“Big bodies, small bodies, dancing, playing, happy bodies! Look at all these different bodies! Bodies are cool!” Tyler Feder’s new picture book, “Bodies Are Cool,” is practically perfect in every way. I’ve followed Tyler’s social media and books for a long time, so I knew I was going to love it. Each page features all sorts of folks doing all sorts of activities, including my favorite pages which focus on people swimming! Young and old, big and small, moms and dads, all are in swimsuits having a grand time! Her whimsical and bright illustrations will make you want to read this book over and over again. You’re likely to find something new every time you read it. I read it a third time just so I could find everybody with a tattoo!
This book celebrates ALL bodies, and by the end, you may find yourself staring into a mirror admiring your coolness.
It’s common to create paper chains to count down the days until a favorite holiday or highly anticipated event. These chains are visual trackers that can help little ones grasp the concept of time. Recently, I saw where parents were creating paper chains for New Year, and I thought this would be a wonderful activity for families to count down to midnight on December 31.
I love how versatile these paper chains can be. When I started to create my own for this blog, the plan was to just write the time in a 12-hour format using different colors. Then I realized I could also write the time in a 24-hour format. What a great way this would be to introduce and practice this concept to older children.
Then I thought about being super visual with different times and writing out the times with words and drawing little clocks on light-colored paper. (But how amazing would it be to create a rainbow chain! I love the idea of using super special paper to make the midnight chain, such as patterned scrapbook paper.) Continue reading “Count Down to New Year’s Craft”
The clocks have changed, the days are getting shorter and here in central Missouri, winter has come with plenty of its characteristic frost and wind. For some, this season and its chill are a welcomed time to gather together in celebration and anticipation, to share stories of the past and make goals for the new year. For others, these colder, darker days are difficult to get through, especially when the previous year (or more) has come with its own challenges and heartaches. Wherever you fall on this continuum, I hope you can find some salve and some brilliance, or even some simple moments of “this gets me” resonance, in the following books of poetry which embody the many reflective moods of this season.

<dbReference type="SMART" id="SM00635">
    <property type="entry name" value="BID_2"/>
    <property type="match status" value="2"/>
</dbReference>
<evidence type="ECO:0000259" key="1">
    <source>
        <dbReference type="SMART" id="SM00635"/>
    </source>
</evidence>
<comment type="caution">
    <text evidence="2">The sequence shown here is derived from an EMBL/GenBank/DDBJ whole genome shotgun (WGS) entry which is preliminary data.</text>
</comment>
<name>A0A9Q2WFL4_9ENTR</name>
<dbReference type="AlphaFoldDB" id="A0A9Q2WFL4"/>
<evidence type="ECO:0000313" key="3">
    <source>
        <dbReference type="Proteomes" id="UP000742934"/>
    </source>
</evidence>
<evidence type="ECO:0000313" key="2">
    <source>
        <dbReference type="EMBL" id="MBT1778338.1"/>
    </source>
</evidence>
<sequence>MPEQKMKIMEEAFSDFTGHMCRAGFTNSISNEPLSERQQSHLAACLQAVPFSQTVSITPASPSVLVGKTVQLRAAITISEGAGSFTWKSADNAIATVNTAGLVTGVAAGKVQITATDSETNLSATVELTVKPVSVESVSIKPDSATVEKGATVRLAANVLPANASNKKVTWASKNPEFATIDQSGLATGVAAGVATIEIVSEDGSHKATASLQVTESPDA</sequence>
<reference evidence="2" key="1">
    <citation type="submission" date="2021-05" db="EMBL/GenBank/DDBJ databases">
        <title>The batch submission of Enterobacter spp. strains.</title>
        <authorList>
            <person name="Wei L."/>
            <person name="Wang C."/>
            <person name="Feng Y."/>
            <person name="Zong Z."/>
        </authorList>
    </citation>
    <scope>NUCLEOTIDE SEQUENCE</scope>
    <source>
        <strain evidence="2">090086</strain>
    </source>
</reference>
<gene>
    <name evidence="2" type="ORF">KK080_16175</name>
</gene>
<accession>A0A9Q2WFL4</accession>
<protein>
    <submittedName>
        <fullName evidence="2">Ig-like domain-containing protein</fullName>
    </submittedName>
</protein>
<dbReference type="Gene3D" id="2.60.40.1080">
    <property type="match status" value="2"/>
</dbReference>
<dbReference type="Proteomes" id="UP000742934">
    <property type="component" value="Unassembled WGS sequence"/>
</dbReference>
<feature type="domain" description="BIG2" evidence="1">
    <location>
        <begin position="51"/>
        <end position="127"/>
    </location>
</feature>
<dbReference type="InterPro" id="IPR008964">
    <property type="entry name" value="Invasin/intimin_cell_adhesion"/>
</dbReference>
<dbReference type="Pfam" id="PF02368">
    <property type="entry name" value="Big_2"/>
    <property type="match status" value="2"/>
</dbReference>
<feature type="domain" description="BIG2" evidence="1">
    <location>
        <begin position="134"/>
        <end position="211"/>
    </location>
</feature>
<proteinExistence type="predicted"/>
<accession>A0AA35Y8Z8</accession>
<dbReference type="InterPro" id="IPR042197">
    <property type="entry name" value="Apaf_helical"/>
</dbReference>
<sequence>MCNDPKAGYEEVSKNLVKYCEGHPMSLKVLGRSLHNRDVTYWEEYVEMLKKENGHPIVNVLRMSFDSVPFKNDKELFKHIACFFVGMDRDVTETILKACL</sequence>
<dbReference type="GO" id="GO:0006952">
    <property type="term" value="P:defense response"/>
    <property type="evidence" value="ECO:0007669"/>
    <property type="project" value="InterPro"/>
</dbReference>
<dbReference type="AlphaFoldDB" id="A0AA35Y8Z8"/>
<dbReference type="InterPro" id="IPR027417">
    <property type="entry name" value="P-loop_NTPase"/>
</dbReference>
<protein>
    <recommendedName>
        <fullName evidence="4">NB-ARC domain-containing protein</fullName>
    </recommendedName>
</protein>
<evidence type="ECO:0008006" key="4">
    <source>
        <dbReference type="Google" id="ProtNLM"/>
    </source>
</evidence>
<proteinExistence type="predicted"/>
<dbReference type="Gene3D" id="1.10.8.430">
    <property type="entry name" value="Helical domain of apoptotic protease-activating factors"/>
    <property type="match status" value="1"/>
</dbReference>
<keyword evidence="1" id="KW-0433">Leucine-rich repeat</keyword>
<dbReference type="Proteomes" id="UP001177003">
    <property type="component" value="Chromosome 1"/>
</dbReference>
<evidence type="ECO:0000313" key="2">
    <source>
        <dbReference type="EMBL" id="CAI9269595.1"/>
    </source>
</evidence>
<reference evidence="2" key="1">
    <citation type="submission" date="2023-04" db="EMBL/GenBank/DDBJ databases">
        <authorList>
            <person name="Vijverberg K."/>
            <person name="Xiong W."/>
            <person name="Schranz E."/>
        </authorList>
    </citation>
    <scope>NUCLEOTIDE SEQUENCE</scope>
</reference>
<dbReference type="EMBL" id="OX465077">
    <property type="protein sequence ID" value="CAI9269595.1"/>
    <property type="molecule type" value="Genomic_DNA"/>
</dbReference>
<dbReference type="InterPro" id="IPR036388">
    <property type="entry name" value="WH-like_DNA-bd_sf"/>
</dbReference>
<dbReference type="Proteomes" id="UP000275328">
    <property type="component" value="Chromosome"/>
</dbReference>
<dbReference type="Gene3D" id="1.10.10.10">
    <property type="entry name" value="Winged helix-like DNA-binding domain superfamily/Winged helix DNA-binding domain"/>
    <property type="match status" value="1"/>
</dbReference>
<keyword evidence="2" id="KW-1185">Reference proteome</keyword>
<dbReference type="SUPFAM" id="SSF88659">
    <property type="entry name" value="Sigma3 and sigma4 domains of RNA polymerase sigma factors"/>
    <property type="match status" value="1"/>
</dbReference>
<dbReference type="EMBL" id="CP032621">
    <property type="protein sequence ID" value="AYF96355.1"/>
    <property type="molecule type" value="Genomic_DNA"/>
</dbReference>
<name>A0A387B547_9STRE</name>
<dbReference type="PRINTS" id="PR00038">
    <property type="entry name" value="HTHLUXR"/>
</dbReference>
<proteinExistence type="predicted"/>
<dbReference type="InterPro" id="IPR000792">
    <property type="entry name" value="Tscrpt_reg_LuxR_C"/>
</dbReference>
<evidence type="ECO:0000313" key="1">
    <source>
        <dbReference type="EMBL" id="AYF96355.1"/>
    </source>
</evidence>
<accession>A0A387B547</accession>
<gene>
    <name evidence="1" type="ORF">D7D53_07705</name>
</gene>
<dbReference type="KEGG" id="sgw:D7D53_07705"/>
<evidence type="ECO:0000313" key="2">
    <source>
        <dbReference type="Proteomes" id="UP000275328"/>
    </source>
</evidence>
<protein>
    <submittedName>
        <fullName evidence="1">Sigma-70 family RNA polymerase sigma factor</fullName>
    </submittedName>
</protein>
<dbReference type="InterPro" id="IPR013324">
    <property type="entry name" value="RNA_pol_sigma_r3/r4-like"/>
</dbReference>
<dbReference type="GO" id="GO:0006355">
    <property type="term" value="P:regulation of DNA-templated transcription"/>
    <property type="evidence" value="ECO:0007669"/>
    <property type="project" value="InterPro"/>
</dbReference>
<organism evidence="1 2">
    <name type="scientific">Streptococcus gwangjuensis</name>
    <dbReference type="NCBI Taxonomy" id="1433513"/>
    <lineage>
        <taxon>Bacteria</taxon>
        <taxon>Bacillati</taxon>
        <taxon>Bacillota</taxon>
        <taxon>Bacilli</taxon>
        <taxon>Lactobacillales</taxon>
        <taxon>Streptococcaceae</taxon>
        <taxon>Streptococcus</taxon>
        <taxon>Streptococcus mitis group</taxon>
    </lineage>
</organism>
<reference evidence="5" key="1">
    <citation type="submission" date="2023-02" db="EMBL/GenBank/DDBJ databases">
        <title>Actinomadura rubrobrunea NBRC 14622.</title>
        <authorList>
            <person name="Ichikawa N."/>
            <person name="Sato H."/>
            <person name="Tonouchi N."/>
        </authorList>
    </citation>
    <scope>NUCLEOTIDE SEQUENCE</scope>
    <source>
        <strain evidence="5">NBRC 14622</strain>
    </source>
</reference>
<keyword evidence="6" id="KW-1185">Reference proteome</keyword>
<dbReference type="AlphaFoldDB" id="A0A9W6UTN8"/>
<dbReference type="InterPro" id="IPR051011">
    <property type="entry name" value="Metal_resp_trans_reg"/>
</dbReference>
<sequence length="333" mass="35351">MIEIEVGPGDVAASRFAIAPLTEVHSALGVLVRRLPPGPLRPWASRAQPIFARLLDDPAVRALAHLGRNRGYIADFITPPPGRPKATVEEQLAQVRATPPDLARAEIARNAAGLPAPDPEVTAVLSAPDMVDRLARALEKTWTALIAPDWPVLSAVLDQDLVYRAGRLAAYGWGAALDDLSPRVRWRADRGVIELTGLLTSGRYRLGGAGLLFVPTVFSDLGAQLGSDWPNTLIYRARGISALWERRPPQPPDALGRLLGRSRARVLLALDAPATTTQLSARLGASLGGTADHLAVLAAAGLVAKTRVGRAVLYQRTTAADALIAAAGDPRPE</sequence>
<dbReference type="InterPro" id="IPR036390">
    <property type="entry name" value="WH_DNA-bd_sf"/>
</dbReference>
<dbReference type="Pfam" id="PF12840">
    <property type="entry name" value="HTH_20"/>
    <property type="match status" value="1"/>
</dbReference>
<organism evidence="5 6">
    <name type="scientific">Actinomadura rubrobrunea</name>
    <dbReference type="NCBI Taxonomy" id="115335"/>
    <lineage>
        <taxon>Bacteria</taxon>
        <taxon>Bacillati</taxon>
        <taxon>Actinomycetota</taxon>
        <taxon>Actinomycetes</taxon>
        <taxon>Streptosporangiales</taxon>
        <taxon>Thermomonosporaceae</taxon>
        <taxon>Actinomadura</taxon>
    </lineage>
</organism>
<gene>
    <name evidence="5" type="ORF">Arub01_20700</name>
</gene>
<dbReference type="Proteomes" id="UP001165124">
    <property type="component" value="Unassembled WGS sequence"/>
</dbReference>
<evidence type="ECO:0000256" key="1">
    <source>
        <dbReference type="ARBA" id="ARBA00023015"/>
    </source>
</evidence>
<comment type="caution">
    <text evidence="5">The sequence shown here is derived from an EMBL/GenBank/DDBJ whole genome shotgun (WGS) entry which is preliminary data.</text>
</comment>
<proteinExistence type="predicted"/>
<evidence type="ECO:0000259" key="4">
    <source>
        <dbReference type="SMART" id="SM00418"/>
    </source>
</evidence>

Brrr! Can you feel the chill in the air? It’s almost wintertime again! Time to pull out our wool socks, heavy coats and gloves. Time to turn up the heat in our homes and maybe dust off our sleds and inner tubes in preparation for the first snow day of the school year! And time to perhaps prepare gifts and/or decorations for the upcoming holidays. Whatever your favorite part of the season, these wonderful books, catchy songs, informative videos and fun craft projects can hopefully serve as a complement to your winter fun.
A crisp chill in the air, crunchy leaves underfoot, chattering squirrels gathering nuts for the long winter ahead…
There’s no better time to enjoy a hike or a nature walk than fall! Months of blistering hot Missouri summer kept me inside with a good book and a cold drink, but this cooler weather beckons me back to the great outdoors.
My partner and I have been exploring all of the amazing green spaces and hiking trails the Columbia area has to offer. On this particular hiking trip, we explored the Shooting Star Trail at Rock Bridge Memorial State Park. Even a visit to your local playground, a stroll around the neighborhood or a quiet afternoon in the backyard can provide great ways to share the joys of autumn with your child.
Having a mission in mind before you venture out can help keep reluctant kiddos engaged in your outdoor excursion. Look high in the trees and low on the ground to appreciate even the smallest members of the ecosystem. Slowing down and taking in the world around you is an easy way to practice mindfulness, too! Continue reading “Autumn Scavenger Hunt”
This fun and easy project encourages small children to use their fine motor skills and creativity to make a small hanging to celebrate autumn. Small children can sort the leaves by color, shape or texture before attaching them to the paper wreath form. You may enjoy adding colorful leaves you find on a nature walk or tracing your child’s hand onto a piece of paper and adding it to your wreath. Finish your wreath off with a bow and enjoy the results!
Maybe it’s a bad case of the sniffles, a runny nose, a scratchy throat or a dreaded short-term fairytale curse? Either way, we’ve got some great reads to help your young ones navigate their sick day woes.
In this fun sick day classic from David Shannon, poor Camilla Cream is worried about pleasing everybody. Camilla loves lima beans, but she decides not to eat lima beans at school in case the other kids make fun of her. Once she makes this decision, Camilla suddenly comes down with a bad case of stripes. No one knows where it came from or how to cure it. As the case of stripes gets worse, Camilla is changing at every person’s suggestion. It cannot be stopped until Camilla decides to just be herself. Continue reading “Sick Day Picture Books”